Chris Harrison, host of “The Bachelor” is “stepping aside for a period of time” from the show amid the backlash he’s received from a controversial interview last week.
In an Instagram post on Saturday, Harrison announced his break from the show while issuing a second apology for his comments he made during an interview with former “Bachelorette” star, Rachel Lindsay, in which he was talking about racism and invoked the term, “woke police.”
“I have spent the last few days listening to the pain my words have caused, and I am deeply remorseful,” Harrison wrote in a statement. “My ignorance did damage to my friends, colleagues and strangers alike. I have no one to blame but myself for what I said and the way I spoke. I set standards for myself, and have not met them. I feel that with every fiber in my being. Now, just as I taught my children to stand up, and to own their actions, I will do the same.”
“To the Black community, to the BIPOC community: I am so sorry. My words were harmful,” he added. “I am listening, and I truly apologize for my ignorance and pain it caused you.”
Harrison, who is in the midst of Matt James’ season of “The Bachelor,” also said he would not be joining the show’s After the Final Rose special, and implored fans of “The Bachelor” that his actions should not overshadow the current season.
He also said that he wants to commit to getting educated on his “path to anti-racism.”
“I am dedicated to getting educated on a more profound and productive level than ever before. I want to ensure our cast and crew members, to my friends colleagues and our fans: this is not just a moment, but a commitment to much greater understanding that I will actively make everyday,” he wrote.
“From here I can only try to evolve and be a better man, and I humble myself before all of you,” he added. “I hope I will again live up to the expectations you all rightfully have for me and the expectations I have for myself.”
The controversy began when current “Bachelor” contestant Rachael Kirkconnell found herself in hot water after TikTok users found evidence of her liking social media posts with the confederate flag and sharing QAnon conspiracy theories.
And a little over a week ago, a post on Reddit allegedly showed the “Bachelor” contestant at a 2018 “Old South” college formal, a plantation-themed party.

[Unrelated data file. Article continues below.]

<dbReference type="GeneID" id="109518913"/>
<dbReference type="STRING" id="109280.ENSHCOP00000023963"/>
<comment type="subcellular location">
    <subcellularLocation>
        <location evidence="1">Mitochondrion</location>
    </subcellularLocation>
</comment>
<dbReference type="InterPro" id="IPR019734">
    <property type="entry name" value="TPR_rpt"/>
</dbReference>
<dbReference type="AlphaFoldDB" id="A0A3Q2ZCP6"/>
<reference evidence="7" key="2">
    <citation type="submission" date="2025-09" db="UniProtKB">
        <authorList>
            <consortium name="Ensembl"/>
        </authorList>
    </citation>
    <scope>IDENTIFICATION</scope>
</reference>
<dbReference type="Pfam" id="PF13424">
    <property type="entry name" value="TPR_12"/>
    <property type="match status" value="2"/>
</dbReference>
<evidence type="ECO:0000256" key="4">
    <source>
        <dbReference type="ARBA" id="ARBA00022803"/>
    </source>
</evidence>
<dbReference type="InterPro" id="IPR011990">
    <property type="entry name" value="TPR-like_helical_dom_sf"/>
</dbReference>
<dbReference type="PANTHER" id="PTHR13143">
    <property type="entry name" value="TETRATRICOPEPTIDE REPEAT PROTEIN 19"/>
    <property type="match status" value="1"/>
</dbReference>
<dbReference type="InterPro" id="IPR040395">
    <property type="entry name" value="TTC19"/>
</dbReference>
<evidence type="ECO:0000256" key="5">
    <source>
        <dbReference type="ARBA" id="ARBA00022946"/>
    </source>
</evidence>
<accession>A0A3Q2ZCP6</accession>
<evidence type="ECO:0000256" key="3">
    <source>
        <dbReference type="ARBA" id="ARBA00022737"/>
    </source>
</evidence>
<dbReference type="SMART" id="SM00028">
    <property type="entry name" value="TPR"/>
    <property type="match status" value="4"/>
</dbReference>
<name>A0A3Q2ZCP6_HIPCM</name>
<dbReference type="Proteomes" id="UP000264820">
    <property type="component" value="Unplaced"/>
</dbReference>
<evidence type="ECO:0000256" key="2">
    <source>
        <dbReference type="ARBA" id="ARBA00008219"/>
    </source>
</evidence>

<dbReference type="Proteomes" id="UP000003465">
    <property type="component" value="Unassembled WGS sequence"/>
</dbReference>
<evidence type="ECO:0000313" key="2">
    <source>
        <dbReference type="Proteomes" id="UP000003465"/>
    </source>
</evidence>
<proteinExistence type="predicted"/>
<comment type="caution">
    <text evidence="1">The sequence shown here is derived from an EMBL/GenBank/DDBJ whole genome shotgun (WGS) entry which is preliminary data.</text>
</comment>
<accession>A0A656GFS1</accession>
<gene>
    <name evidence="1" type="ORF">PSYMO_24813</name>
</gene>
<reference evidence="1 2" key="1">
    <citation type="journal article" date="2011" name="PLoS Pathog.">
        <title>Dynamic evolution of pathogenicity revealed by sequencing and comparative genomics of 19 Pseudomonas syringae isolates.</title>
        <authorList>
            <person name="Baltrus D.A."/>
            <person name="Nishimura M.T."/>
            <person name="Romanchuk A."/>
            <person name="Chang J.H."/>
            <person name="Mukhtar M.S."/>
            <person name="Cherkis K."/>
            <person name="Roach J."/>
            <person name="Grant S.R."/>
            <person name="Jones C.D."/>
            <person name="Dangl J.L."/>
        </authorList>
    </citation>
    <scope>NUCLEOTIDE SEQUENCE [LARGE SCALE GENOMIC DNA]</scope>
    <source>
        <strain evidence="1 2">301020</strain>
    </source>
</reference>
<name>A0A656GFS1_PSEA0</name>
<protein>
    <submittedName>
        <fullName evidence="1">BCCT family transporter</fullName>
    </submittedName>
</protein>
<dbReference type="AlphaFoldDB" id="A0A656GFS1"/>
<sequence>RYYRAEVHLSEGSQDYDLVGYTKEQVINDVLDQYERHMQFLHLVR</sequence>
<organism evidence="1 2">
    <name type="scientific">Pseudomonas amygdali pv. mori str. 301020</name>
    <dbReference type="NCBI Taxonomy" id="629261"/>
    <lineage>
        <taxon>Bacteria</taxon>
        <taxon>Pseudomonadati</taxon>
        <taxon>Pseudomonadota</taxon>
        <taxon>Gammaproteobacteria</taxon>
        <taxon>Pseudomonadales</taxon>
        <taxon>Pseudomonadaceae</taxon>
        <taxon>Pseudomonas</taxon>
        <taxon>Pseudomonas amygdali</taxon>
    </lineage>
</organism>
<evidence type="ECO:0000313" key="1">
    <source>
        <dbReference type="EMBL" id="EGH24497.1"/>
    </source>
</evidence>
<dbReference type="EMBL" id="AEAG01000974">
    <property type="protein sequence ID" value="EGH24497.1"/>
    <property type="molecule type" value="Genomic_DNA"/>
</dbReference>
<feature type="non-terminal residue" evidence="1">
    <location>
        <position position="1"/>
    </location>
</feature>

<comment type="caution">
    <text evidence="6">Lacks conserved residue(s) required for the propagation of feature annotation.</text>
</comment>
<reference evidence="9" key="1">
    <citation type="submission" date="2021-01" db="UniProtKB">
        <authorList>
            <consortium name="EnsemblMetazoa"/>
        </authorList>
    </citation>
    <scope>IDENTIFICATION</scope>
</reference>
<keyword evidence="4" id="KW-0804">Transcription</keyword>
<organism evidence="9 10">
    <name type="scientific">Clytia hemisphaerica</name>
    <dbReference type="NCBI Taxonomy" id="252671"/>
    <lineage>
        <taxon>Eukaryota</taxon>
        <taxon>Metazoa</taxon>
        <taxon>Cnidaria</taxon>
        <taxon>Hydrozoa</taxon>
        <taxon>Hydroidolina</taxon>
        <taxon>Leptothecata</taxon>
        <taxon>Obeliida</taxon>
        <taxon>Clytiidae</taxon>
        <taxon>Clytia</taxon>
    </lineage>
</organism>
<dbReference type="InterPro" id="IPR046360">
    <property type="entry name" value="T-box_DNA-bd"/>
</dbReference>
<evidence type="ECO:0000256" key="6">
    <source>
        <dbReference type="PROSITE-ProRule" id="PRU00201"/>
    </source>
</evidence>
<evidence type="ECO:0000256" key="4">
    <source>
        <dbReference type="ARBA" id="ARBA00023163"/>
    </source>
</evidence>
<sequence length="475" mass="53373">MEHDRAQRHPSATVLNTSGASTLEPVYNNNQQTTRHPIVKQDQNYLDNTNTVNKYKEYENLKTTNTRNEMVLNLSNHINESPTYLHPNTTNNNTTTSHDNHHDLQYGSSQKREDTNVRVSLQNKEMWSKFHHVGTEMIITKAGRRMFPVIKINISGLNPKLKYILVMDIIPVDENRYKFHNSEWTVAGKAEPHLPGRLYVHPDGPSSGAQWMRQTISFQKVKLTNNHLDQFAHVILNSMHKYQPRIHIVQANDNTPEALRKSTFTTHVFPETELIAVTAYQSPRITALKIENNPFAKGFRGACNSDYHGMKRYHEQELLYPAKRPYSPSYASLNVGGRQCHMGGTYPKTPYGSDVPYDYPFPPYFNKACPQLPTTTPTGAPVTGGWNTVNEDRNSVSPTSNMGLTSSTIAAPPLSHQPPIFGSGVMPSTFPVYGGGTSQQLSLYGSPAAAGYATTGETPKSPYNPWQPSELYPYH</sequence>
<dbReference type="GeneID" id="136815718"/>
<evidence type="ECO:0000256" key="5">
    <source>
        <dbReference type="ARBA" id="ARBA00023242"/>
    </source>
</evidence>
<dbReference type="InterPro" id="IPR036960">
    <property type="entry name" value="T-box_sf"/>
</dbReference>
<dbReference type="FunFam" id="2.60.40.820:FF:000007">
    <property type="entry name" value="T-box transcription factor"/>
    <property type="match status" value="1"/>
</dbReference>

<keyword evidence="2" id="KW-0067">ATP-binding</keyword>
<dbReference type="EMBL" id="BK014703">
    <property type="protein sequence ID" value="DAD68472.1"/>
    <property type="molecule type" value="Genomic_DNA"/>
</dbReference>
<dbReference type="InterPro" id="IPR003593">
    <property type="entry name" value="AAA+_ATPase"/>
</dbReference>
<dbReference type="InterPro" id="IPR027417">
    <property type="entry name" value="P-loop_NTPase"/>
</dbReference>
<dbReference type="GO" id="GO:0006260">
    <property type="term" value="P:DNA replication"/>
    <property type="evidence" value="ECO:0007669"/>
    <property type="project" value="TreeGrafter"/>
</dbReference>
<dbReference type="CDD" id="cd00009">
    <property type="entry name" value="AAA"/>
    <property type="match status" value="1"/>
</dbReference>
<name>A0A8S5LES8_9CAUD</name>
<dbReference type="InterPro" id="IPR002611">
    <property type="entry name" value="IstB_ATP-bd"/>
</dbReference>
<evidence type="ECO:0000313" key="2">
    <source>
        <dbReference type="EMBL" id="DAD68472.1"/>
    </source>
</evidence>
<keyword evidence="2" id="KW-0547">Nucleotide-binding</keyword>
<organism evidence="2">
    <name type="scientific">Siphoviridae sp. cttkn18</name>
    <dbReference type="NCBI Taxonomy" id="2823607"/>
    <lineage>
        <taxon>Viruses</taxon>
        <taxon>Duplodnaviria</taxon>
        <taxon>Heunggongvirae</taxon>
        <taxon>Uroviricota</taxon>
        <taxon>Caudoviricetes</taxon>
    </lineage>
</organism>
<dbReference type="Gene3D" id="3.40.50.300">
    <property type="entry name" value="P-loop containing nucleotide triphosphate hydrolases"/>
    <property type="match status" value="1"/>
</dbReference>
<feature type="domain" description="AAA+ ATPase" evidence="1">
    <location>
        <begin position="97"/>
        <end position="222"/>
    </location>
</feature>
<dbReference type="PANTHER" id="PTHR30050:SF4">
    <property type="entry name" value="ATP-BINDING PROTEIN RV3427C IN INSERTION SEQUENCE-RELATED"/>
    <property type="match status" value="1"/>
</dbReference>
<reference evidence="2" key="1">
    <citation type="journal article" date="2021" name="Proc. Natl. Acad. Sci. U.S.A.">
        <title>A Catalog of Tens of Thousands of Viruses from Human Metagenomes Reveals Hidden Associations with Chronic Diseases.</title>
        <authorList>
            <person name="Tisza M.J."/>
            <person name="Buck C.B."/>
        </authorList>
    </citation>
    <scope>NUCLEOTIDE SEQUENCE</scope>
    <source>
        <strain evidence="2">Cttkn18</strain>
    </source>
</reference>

On Thursday, Kirkconnell addressed her actions in an Instagram post and recognized that her actions were “offensive and racist.”
But Harrison, who has hosted “The Bachelor” and other shows from the franchise since 2002, came under fire when he defended the photos of Kirkconnell and alluded to her potentially being a victim of so-called “cancel culture.”
“People are tearing this girl’s life apart and diving into her parents’ voting record. It’s unbelievably alarming to watch this,” he told Lindsay during an interview she conducted with Harrison on Extra. “I saw a picture of her at a sorority party five years ago and that’s it… like, boom. Like OK, well this girl is in the book now. And she’s now in this group and I’m like, ‘Really’?”
Lindsay responded, “Well, the picture was from 2018 at an Old South antebellum party… that’s not a good look.”
“Well Rachel, is it a good look in 2018? Or is it a good look in 2021?” he told her. “Because there’s a big difference.”
Harrison ultimately walked back on his comments in an initial public apology to his Instagram Wednesday and said his choice of words was “a mistake.”
Now, many women of the “Bachelor” nation are coming together to “denounce any defense of racism.”
On Thursday night, a group of women who identify as BIPOC from the current season of “The Bachelor” shared a collective statement on each of their Instagram accounts demanding change.
Their statement followed with one from the men of season 16 of “The Bachelorette,” also denouncing racist behavior.
“As members of Season 16 of the 'Bachelorette,' it is important that we acknowledge where we stand at this time. We had the opportunity to be a part of the most diverse casts in the history of the franchise,” the statement read. “The addition of more people who identify as BIPOC has opened up the conversation on race, community, and who we are as people. A conversation that has been long overdue.”